quinta-feira, 7 de maio de 2015

ATP-binding cassette (ABC) family


It is time to learn about one more gene superfamily.

Today, we will briefly introduce ATP-binding cassette (ABC) family, a very important group of proteins in our metabolism.

ATP-binding cassette proteins, or just ABCs, are present in cells from prokaryotes (bacterias) to eukaryotes (including mammals). Most ABCs are transmembrane proteins responsible for the transport of many substrates across cellular membrane, putting chemical compounds in and out the cell. Examples of ABCs substrates vary at length, but include amino acids, peptides, ions and others molecules that are usually hydrophilic (polar).

The transport of substrates carried out by ABCs occurs at an energy cost. ATP molecules must be   hydrolysed, realising the energy used to bind and move the substrate across the membrane. In other words, ABC proteins perform active transport (expend energy). The ABC proteins has an  hydrophilic portion in its structure and also an lipophilic portion, which is embedded inside the cellular membrane.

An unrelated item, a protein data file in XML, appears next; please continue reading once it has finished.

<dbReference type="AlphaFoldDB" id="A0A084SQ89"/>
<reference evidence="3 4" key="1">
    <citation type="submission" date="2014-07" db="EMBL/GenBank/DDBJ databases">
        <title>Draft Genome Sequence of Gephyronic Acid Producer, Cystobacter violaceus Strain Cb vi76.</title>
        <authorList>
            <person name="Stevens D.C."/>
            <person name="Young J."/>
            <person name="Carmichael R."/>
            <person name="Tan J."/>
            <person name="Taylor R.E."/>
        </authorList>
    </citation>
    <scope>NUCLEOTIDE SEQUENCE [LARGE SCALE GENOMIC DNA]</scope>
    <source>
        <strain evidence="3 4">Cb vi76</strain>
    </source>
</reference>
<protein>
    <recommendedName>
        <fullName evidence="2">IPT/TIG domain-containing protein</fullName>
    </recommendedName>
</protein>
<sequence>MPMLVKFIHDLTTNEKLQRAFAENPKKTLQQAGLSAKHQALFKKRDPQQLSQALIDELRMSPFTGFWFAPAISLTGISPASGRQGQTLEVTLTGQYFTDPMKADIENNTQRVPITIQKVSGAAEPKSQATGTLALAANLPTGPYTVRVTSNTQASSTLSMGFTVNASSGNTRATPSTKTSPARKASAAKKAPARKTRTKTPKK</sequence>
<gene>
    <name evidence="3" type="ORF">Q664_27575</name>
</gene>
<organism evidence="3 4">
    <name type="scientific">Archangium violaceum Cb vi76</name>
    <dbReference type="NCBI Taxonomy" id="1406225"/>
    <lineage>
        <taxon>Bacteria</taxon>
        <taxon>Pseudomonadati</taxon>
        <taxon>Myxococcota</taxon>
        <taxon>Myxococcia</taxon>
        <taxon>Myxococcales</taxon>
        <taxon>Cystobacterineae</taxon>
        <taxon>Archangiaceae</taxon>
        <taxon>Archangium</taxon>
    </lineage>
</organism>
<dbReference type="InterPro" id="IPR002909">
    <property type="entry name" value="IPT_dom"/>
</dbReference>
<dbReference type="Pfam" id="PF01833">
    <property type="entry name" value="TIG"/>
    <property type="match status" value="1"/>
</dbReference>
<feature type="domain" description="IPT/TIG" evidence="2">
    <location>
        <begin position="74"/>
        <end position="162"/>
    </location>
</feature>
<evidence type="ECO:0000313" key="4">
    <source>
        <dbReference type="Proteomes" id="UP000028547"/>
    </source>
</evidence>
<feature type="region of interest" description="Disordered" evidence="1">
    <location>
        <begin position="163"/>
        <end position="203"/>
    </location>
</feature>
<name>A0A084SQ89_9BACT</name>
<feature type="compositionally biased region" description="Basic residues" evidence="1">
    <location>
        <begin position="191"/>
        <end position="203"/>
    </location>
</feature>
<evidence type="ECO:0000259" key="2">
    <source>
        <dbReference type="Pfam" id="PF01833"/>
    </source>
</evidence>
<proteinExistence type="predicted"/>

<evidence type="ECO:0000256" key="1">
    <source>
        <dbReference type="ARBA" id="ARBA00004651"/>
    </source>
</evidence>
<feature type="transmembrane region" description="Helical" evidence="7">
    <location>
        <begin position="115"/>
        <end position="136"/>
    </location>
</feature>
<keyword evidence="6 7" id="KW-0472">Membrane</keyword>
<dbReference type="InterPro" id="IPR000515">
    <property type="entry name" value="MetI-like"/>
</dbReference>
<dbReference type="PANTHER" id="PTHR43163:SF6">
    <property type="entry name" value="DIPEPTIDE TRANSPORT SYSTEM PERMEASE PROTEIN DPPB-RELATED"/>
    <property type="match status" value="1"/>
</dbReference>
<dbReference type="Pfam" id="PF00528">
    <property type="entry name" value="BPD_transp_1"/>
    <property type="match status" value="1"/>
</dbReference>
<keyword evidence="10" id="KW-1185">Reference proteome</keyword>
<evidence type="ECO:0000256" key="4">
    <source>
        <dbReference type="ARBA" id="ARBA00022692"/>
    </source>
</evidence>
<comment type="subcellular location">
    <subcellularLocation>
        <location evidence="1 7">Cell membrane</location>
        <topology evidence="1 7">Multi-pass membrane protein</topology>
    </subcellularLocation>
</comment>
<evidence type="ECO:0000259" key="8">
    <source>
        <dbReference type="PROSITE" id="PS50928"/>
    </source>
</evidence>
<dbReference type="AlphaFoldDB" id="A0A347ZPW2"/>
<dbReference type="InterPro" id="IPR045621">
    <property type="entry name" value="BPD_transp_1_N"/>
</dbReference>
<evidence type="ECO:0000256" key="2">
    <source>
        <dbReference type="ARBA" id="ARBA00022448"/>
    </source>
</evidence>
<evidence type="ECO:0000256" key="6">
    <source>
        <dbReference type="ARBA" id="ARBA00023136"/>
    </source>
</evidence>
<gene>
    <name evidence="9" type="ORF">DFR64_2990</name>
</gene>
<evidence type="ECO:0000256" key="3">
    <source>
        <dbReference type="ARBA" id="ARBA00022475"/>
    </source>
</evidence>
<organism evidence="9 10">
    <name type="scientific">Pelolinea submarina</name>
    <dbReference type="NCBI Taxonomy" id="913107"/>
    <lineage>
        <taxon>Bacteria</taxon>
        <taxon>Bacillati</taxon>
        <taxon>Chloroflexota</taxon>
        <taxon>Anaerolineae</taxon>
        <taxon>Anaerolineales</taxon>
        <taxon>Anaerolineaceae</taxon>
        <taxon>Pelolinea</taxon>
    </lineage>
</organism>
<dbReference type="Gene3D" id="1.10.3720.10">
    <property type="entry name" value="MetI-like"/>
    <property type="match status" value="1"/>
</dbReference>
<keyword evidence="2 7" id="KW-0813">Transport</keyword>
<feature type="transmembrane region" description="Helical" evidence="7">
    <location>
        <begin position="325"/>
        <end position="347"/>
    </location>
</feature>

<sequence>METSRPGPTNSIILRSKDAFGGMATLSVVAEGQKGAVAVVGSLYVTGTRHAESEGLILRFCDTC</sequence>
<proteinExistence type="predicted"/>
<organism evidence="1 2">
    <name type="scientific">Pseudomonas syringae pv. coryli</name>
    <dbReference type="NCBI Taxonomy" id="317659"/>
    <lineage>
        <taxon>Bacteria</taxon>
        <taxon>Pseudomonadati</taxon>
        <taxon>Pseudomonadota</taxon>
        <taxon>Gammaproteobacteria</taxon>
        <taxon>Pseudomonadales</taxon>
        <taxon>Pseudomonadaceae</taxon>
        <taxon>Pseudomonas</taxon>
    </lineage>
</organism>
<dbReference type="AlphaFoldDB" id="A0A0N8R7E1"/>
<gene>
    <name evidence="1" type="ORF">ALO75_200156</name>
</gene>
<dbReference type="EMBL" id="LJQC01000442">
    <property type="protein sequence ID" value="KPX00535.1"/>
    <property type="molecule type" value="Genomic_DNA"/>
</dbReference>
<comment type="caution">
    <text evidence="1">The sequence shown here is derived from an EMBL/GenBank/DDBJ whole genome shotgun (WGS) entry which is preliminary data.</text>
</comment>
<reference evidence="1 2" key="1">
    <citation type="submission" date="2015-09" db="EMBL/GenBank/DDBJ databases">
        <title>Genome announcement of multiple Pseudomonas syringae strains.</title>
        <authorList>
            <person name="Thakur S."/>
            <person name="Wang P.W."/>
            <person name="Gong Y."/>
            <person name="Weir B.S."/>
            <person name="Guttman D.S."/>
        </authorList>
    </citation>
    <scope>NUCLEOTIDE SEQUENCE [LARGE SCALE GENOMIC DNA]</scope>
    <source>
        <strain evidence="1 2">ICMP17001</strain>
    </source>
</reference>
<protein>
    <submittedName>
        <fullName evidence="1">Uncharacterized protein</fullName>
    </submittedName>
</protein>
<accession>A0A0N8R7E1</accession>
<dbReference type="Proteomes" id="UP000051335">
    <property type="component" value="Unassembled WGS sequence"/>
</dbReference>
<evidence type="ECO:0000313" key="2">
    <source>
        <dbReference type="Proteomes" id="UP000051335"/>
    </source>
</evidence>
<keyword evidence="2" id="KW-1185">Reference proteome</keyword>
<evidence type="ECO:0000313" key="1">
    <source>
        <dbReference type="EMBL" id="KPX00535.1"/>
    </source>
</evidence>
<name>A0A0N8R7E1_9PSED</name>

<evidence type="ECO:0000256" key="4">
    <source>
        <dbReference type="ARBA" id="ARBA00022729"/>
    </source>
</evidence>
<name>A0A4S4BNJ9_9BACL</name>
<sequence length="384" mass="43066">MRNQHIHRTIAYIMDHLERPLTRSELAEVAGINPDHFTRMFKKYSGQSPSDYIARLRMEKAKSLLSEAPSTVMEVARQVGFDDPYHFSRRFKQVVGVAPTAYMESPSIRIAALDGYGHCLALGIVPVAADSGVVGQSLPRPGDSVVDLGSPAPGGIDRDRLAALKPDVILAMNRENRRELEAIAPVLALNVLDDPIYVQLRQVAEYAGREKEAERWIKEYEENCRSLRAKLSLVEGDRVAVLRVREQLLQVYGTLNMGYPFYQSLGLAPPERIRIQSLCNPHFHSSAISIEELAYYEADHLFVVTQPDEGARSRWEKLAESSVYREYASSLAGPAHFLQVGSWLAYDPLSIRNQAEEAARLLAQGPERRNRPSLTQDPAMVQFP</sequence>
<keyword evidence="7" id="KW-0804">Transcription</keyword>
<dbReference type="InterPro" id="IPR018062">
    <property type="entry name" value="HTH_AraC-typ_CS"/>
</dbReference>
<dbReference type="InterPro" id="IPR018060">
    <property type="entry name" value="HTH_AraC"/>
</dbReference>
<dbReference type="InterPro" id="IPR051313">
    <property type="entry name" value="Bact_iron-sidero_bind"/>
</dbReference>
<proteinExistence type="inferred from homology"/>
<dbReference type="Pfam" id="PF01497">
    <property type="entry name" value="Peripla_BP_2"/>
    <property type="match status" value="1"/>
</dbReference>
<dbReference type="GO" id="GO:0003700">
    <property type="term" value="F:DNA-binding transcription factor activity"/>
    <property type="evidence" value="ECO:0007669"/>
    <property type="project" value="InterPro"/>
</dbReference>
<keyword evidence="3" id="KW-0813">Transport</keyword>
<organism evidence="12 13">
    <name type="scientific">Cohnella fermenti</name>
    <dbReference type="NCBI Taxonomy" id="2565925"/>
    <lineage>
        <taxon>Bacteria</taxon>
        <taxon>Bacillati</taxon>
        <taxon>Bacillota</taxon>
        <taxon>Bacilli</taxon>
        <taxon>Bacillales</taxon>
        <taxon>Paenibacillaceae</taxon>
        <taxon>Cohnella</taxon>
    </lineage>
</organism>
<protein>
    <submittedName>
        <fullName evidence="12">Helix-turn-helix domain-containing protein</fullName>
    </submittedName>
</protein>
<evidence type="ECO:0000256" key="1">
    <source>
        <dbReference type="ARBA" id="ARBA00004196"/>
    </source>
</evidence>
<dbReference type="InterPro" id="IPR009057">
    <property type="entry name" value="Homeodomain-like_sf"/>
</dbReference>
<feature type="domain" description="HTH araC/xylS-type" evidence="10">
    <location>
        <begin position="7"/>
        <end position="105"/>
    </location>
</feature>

ABC proteins consist principally in two distinct domains, the transmembrane domain (TMD) and the nucleotide-binding domain (NBD). The first is compound for alpha helix in membrane bilayer. When transport a substrate, the TMD change its conformation and adapts to it. And the NBD is responsible for interact with ATP molecule and make the hydrolysis to produce energy for the protein action.

There are many differents types of ATP-binding cassette, its diversity is big. In the transcriptome we have analysed so far, we found 24 differentes subfamilies of ABC!

More exciting news are about to come.

See you soon!

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